- Brain-imaging shows iron build-up may cause oxidant damage to tissues
- This disrupts nerve-signal communication and causes brain plaques
- Dietary changes could help prevent the onset of the disease
Eating too much red meat could trigger Alzheimer’s, suggests new research.
Scientists found that a build-up of iron – abundant in red meat – could cause oxidant damage, to which the brain is particularly vulnerable.
Researchers say this could in turn increase the risk of Alzheimer’s.
Professor George Bartzokis, of UCLA in the United States, said that more studies have suggested the disease is caused by one of two proteins, one called tau, the other beta-amyloid.
As we age, most scientists say, these proteins either disrupt signaling between neurons or simply kill them.
He and colleagues looked at two areas of the brain in patients with Alzheimer’s and they compared the hippocampus, which is known to be damaged early in the disease, and the thalamus, an area that is generally not affected until the late stages.
Using brain-imaging techniques, they found that iron is increased in the hippocampus and is associated with tissue damage in that area. But increased iron was not found in the thalamus.
Professor Bartzokis said that most research had focused on the build up of the proteins tau or beta-amyloid that cause the plaques associated with the disease.
But he believes the breakdown occurs further ‘upstream’, and it is the protein’s destruction of myelin, the fatty tissue which enables nerve signals to be sent along fibres, which disrupts communication and promotes the build-up of the plaques.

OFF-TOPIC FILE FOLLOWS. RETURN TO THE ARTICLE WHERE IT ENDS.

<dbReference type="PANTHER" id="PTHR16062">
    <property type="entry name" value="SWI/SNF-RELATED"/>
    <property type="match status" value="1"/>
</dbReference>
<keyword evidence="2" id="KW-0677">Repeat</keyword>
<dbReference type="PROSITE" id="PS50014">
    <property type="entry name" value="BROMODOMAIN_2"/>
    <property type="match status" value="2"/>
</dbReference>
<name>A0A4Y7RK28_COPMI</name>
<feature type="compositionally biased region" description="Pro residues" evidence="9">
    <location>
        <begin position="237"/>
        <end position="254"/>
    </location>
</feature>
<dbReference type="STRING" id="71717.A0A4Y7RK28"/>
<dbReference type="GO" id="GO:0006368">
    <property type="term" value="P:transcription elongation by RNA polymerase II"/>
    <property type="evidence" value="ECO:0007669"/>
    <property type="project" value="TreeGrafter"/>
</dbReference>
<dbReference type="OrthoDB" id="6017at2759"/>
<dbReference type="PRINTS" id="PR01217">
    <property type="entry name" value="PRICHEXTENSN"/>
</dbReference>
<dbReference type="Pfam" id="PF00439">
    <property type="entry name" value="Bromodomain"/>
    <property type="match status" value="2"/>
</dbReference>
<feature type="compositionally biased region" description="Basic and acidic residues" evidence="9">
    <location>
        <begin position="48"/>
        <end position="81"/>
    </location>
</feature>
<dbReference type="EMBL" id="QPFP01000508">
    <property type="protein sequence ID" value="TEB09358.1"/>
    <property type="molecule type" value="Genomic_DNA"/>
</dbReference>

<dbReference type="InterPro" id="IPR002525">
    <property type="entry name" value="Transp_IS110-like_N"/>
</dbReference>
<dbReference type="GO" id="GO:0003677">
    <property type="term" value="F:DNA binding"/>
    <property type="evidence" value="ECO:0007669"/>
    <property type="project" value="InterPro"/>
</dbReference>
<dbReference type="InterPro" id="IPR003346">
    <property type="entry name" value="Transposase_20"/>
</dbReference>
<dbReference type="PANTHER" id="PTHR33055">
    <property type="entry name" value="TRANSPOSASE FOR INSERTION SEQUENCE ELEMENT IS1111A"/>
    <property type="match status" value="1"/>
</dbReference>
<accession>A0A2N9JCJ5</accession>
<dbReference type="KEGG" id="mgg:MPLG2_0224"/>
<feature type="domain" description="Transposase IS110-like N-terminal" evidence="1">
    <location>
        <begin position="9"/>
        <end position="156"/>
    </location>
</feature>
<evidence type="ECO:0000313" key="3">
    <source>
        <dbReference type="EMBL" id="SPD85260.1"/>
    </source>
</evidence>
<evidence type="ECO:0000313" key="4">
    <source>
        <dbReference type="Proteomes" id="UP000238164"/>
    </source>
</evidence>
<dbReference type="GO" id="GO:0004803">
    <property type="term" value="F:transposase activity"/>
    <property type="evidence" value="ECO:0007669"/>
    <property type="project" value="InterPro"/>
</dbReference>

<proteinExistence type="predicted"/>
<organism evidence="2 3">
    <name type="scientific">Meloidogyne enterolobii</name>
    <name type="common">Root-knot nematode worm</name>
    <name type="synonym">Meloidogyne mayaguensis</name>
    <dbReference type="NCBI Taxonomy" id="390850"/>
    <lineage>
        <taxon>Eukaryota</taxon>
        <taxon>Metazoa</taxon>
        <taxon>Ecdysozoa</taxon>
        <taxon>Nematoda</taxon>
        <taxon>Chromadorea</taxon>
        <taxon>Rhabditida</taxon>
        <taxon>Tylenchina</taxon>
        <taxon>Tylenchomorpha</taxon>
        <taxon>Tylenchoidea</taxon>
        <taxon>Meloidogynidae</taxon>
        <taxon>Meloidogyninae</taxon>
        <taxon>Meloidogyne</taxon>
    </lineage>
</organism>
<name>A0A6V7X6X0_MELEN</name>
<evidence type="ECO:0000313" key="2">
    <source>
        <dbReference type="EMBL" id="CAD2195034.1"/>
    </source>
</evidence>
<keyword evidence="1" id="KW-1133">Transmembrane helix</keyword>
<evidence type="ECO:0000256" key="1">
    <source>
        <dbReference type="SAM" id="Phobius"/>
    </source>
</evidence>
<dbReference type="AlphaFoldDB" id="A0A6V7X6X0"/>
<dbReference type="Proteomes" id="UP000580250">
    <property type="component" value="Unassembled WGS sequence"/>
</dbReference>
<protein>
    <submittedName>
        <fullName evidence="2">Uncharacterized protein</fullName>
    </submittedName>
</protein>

Diet rethink: Reducing red meat consumption could help reduce the risk of Alzheimer’s
These amyloid plaques in turn destroy more and more myelin, disrupting brain signaling and leading to cell death and the classic clinical signs of Alzheimer’s.
He points out that myelin is produced by cells called oligodendrocytes.
These cells, along with myelin itself, have the highest levels of iron of any cells in the brain, Bartzokis says.
He adds that although iron is essential for cell function, too much of it can promote oxidative damage, to which the brain is especially vulnerable.
Hypothesising that elevated iron in the tissues could cause tissue breakdown, he targeted the vulnerable hippocampus, a key area of the brain involved in the formation of memories, and compared it to the thalamus, which is relatively spared by Alzheimer’s until the very late stages of disease.
They found increased iron levels in patients with Alzheimer’s.
Prof Bartzokis said: ‘It is difficult to measure iron in tissue when the tissue is already damaged.’
But the MRI technology we used in this study allowed us to determine that the increase in iron is occurring together with the tissue damage.
‘We found that the amount of iron is increased in the hippocampus and is associated with tissue damage in patients with Alzheimer’s but not in the healthy older individuals – or in the thalamus.
‘So the results suggest that iron accumulation may indeed contribute to the cause of Alzheimer’s disease.’
The link to iron could mean that dietary changes and surgical interventions could lower the chances of the developing the disease, he said.
He explained: ‘The accumulation of iron in the brain may be influenced by modifying environmental factors, such as how much red meat and iron dietary supplements we consume and, in women, having hysterectomies before menopause.’
He said drugs are already being developed to remove iron from tissue and the new study may allow doctors to determine who is most in need of such treatments.
Rachel C. , PhD
Research Scientist Consultant @ U-VIB
PhD, Doctor of Philosophy in Counseling
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